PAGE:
Example 5.Ordinary photographic support paper is acidified with diluted sulphuric acid and it is coated with 20 grams of the following solution: grams of water, 10 grams of gelatine and 10 grams of propionyl-hydrazide. Then a sitized paper for photographicbleaching.
Example 7.-30 grams oi cellulose acetate are dissolved in 200 grams of acetone. To this solution are added, 50 grams of methyl alcohol containing 0.08 gram of brilliant cresyl blue, 0.05
gram of sulphorhodamine and 0.10 gram of thio-- fiuoressceine, and then 10 grams of oxalic acid, 12 grains of diethylallyl-sulpho-urea and 10 grams of succinimide are added. Finally, the solution is run on a transparent film.
Example 8.--A bleaching solution is prepared with 5 grams of basic dye-stuffs and 300 grams of 2% sulphuric acid, 30 grams of thiosinamine and 50 grams of diethyanolallylsulpho-urea. Finally, 35 grams of imidazole chlorhydrate are added.
Example 9.-An aqueous solution of crystallized violet sensitised by thiosinamine is spread out on paper. A solution of diacetylimine is then applied.
1. In a process for manufacturing photographic bleaching layers, the step consisting in introducing in the compositionoi these layers an organic compound the constitution of which can be set forth by one of the tautomer formulae:
in which X represents an element of the oxygen series selected from a group consisting of 0, Se, Te, and R1, R2, R3 each represents a saturated monovalent element, radical or group with the exception of compounds having a sensitizing power, by choosing the organic compounds in question among the compounds belonging to the following classes: acyl amides, acyl imides, amidines, guanidines, hydrazides, hydrazidines, hy-
, droxamic acids, imido-ethers and carbamides.
sition of these layers an amidine.
5. In a process for manufacturing photographic bleaching layers as defined in claim 1, the step consisting in introducing in the composition of these layers a guanidine.
6. In the process of manufacturing photographic bleaching layers, as defined in claim 1 in which the organic compound introduced is an acylamide.
7. In the process of manufacturing photographic bleaching layers, as defined in claim 1 in which the organic compound introduced is an acylimide.
|Citing Patent||Filing date||Publication date||Applicant||Title|
|US5616443 *||Jun 1, 1995||Apr 1, 1997||Kimberly-Clark Corporation||Substrate having a mutable colored composition thereon|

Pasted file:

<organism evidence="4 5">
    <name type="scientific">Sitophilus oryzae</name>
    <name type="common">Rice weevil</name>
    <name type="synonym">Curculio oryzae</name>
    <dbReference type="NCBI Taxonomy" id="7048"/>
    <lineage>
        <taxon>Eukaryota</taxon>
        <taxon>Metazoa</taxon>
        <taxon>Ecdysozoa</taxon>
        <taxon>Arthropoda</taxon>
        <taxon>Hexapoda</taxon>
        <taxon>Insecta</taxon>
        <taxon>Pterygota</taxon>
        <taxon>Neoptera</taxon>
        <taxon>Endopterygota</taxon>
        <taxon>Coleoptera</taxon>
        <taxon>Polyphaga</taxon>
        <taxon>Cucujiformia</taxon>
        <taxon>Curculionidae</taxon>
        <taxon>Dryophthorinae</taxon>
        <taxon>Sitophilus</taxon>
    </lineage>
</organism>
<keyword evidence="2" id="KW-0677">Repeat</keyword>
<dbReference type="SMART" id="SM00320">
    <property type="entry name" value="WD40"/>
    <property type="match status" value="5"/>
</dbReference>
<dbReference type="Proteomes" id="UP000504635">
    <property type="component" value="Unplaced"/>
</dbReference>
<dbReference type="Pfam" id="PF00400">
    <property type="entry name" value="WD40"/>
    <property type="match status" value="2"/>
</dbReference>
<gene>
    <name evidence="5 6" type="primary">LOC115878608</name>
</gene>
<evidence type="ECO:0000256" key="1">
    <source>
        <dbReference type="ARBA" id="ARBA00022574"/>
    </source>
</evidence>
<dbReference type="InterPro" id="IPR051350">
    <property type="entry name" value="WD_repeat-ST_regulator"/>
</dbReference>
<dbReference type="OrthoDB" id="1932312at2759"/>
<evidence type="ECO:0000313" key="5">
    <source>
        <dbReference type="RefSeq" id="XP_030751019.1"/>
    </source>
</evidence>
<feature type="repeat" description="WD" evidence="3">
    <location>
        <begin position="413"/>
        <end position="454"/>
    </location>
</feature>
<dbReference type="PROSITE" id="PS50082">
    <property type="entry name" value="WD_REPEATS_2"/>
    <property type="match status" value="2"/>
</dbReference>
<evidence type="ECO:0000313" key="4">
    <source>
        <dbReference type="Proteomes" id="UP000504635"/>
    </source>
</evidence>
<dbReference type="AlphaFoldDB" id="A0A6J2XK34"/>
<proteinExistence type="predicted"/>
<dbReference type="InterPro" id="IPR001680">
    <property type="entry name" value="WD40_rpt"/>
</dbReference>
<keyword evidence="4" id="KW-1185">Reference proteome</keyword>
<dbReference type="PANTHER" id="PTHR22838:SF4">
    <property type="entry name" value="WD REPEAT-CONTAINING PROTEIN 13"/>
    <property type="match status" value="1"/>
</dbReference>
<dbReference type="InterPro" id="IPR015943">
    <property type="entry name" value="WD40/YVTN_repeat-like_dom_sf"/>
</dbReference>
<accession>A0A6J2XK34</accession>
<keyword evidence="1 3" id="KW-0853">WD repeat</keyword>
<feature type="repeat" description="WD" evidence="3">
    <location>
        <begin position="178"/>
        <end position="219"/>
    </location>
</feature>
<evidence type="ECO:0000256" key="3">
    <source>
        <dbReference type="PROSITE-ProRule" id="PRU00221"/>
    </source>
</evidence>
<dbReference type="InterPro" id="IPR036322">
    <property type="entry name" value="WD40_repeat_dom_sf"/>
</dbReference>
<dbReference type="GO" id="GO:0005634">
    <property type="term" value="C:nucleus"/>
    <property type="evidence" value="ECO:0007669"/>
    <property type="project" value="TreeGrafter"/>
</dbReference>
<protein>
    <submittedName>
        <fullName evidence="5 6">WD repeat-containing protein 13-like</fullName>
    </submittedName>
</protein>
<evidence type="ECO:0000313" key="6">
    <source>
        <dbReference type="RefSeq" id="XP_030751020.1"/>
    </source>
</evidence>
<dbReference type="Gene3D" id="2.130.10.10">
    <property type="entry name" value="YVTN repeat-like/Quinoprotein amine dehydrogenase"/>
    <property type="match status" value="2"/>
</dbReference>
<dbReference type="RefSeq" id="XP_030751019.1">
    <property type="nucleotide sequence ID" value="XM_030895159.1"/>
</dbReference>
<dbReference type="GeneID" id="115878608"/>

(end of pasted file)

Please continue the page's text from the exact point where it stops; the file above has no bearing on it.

|US5643356 *||Jun 5, 1995||Jul 1, 1997||Kimberly-Clark Corporation||Ink for ink jet printers|
|US5643701 *||Jun 1, 1995||Jul 1, 1997||Kimberly-Clark Corporation||Electrophotgraphic process utilizing mutable colored composition|
|US5645964 *||Jun 5, 1995||Jul 8, 1997||Kimberly-Clark Corporation||Digital information recording media and method of using same|
|US5681380 *||Dec 19, 1996||Oct 28, 1997||Kimberly-Clark Worldwide, Inc.||Ink for ink jet printers|
|US5683843 *||Feb 22, 1995||Nov 4, 1997||Kimberly-Clark Corporation||Solid colored composition mutable by ultraviolet radiation|
|US5685754 *||May 19, 1995||Nov 11, 1997||Kimberly-Clark Corporation||Method of generating a reactive species and polymer coating applications therefor|
|US5686503 *||Jan 22, 1996||Nov 11, 1997||Kimberly-Clark Corporation||Method of generating a reactive species and applications therefor|
|US5700850 *||Jun 5, 1995||Dec 23, 1997||Kimberly-Clark Worldwide||Colorant compositions and colorant stabilizers|
|US5709955 *||Oct 16, 1996||Jan 20, 1998||Kimberly-Clark Corporation||Adhesive composition curable upon exposure to radiation and applications therefor|
|US5721287 *||Jun 5, 1995||Feb 24, 1998||Kimberly-Clark Worldwide, Inc.||Method of mutating a colorant by irradiation|
|US5733693 *||Jan 2, 1997||Mar 31, 1998||Kimberly-Clark Worldwide, Inc.||Method for improving the readability of data processing forms|
|US5739175 *||Jun 5, 1995||Apr 14, 1998||Kimberly-Clark Worldwide, Inc.||Photoreactor composition containing an arylketoalkene wavelength-specific sensitizer|
|US5747550 *||Jun 5, 1995||May 5, 1998||Kimberly-Clark Worldwide, Inc.||Method of generating a reactive species and polymerizing an unsaturated polymerizable material|
|US5773182 *||Jun 5, 1995||Jun 30, 1998||Kimberly-Clark Worldwide, Inc.||Method of light stabilizing a colorant|
|US5782963 *||Nov 27, 1996||Jul 21, 1998||Kimberly-Clark Worldwide, Inc.||Colorant stabilizers|
|US5786132 *||May 29, 1996||Jul 28, 1998||Kimberly-Clark Corporation||Pre-dyes, mutable dye compositions, and methods of developing a color|
|US5798015 *||Jun 5, 1995||Aug 25, 1998||Kimberly-Clark Worldwide, Inc.||Method of laminating a structure with adhesive containing a photoreactor composition|
|US5811199 *||Jun 5, 1995||Sep 22, 1998||Kimberly-Clark Worldwide, Inc.||Adhesive compositions containing a photoreactor composition|